The skills needed for economic success have always evolved, and will continue to do so
It’s a tumultuous time in southeast Asian economies. The United Nations’ International Labour Organization estimates that 137 million people (more than half these nations’ workforces) in Cambodia, Indonesia, and Thailand risk losing their jobs to automation over the next two decades. These jobs are almost exclusively lower-skilled jobs in manufacturing, retail, and similar industries.
At the same time, other industries suffer talent shortages. A study from Korn Ferry found that the Asia Pacific Region could face a shortage of 47 million workers by 2030, a deficit that will disproportionately affect financial and business services. Even Singapore, whose workforce has a far larger percentage of skilled workers than other Southeast Asian countries, is being held back by a skills gap. There are estimates that the city-state will need 600 new skilled foreign workers every year to accomplish fintech development goals set by the national government. A report from Google and Temasek agreed that talent shortage is holding back regional startup development.
How can Southeast Asia solve its labor woes? There’s no panacea for this complex problem, but there is a range of solutions advocated by leaders, businesses, tech startups, and other major stakeholders.
1. Education and Reskilling
The skills needed for economic success have always evolved, and will continue to do so. By one estimate, 65% of primary school children will wind up working in jobs that don’t exist yet. Robust educational opportunities and reskilling opportunities are important everywhere in the global economy, but they’re exceedingly pressing in Southeast Asia. Education and reskilling opportunities can help populations that are at risk of job loss from automation; they can also help companies cope with a younger, less experienced workforce–a necessity in a region where the average worker’s age is only 30.
A recent World Economic Forum report claims that a shift in educational curricula will be essential for developing necessary skills, encouraging substantially more study of topics such as engineering, health, and natural sciences. As internet and smartphone access expands–southeast Asia is expected to have 480 million internet users by 2020–online education could play a significant role in skill-building initiatives.
2. Immigration Policy Changes
Immigration is no panacea, but it could play a significant role in the talent shortages across the Asia-Pacific region. Some leaders and pundits encourage higher immigration flow within the ten member states of ASEAN, and across borders with other Asian nations. A recent Economist article pointed to the benefits of allowing southeast Asian immigration into countries such as China to fill acute low-skill labor shortages in personal care and other difficult-to-automate industries. Other individuals like Benjamin Harkins from the International Labour Organization advocate a nuanced examination of immigration’s impact, pointing to findings that less-advantaged migrants are more vulnerable to labor rights violations.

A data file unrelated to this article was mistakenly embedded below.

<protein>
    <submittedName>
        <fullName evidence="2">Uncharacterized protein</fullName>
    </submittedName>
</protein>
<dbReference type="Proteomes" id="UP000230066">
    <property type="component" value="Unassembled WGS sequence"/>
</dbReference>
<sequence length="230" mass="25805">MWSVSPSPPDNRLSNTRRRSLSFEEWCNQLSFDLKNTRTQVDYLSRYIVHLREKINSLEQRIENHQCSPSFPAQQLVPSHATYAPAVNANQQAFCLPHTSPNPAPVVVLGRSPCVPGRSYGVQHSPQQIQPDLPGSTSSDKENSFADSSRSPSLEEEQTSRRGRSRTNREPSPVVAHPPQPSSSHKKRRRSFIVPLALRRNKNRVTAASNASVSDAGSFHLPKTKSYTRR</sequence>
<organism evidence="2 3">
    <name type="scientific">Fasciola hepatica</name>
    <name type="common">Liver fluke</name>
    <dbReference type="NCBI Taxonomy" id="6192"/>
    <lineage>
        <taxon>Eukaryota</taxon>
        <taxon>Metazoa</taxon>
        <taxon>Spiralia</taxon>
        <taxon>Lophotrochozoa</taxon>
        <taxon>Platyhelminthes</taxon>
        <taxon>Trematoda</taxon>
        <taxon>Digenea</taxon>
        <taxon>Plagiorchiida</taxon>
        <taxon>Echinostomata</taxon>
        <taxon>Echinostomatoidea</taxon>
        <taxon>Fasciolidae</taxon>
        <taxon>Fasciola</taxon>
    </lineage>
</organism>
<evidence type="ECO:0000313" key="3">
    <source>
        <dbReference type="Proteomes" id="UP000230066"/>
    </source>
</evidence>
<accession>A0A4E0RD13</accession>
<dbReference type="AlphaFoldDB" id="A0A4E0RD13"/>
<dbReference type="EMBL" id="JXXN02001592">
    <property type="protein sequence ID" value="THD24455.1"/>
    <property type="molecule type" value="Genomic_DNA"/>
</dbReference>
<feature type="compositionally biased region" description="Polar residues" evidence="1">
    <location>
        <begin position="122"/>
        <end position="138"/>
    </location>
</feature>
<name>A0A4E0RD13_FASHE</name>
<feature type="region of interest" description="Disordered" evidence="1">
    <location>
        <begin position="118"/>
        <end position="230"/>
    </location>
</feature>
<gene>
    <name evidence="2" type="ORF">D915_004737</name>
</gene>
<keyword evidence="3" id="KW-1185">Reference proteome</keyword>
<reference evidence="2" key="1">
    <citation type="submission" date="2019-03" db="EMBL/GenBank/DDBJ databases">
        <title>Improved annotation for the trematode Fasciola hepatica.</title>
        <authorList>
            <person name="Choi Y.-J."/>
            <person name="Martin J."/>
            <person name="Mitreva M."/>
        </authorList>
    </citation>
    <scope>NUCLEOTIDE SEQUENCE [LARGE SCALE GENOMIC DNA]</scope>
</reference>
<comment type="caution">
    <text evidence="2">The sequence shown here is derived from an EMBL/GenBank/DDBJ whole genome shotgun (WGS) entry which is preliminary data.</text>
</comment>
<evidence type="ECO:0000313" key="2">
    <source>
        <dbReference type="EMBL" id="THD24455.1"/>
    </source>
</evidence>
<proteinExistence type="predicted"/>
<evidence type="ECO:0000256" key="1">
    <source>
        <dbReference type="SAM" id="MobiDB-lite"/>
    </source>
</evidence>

High-skilled immigration could help nations like Singapore who are hungry for more technical and management-oriented talent obtain those workers; this reasoning has driven the rise of Mutual Recognition Arrangements (MRAs) for certain skilled professions such as nurses and tourism professionals. The World Bank claims that reducing mobility barriers for workers in Southeast Asia could improve workers’ welfare by 14% if applied to high-skilled workers and 29% if targeted at all workers.
3. Better Hiring Platforms
Better hiring tools alone won’t fix labor shortages, but they can help companies looking for talent and qualified candidates looking for jobs find each other; this means that both parties can extract maximum value from a difficult labor market. Recruiting startups are responding to demand in-kind. GetLinks, described in Fast Company as “Tinder for techies,” emerged from the Southeast Asian tech scene and has proven helpful for tech companies hiring in the region and tech workers looking to network. Startup Helpster is more blue-collar oriented, designed to help semi-skilled workers find southeast Asian employers using only a smartphone app.
As the global labor market tightens, a host of new hiring platforms are emerging to offer new recruiting technology on a worldwide scale. Startup BHIRED.io uses blockchain to gather high-quality hiring data and create a highly productive, accountable ecosystem for candidates, recruiters, and hiring managers. AI tools such as HireVue use machine learning to help employers and recruiters screen soft skills more effectively. Some of these new hiring platforms were born in Southeast Asia, and some were created elsewhere, but they all have the potential to help address talent issues in the region.
Southeast Asia has a host of burgeoning tech scenes and vibrant economies, but ongoing talent issues will stymie this region’s development. A combination of tech innovation and public policy will be essential to ensuring southeast Asia’s economic future.
- Asean unions and employers find common priorities to protect migrant workers
- Asean unions relaunch online complaints mechanism for migrant workers
- Asean official meets ATUC, receives ATUC Bali Declaration
- ATUC leaders meet in Bali, adopt Declaration on key concerns of labour in Asean
- ATUC youth joins conference on reducing youth unemployment and the future of work
c/o National Trade Union Center Philippines
Suites 8 N & O, Future Point Plaza 2, 115 Mother Ignacia St., South Triangle, Quezon City 1103, PHILIPPINES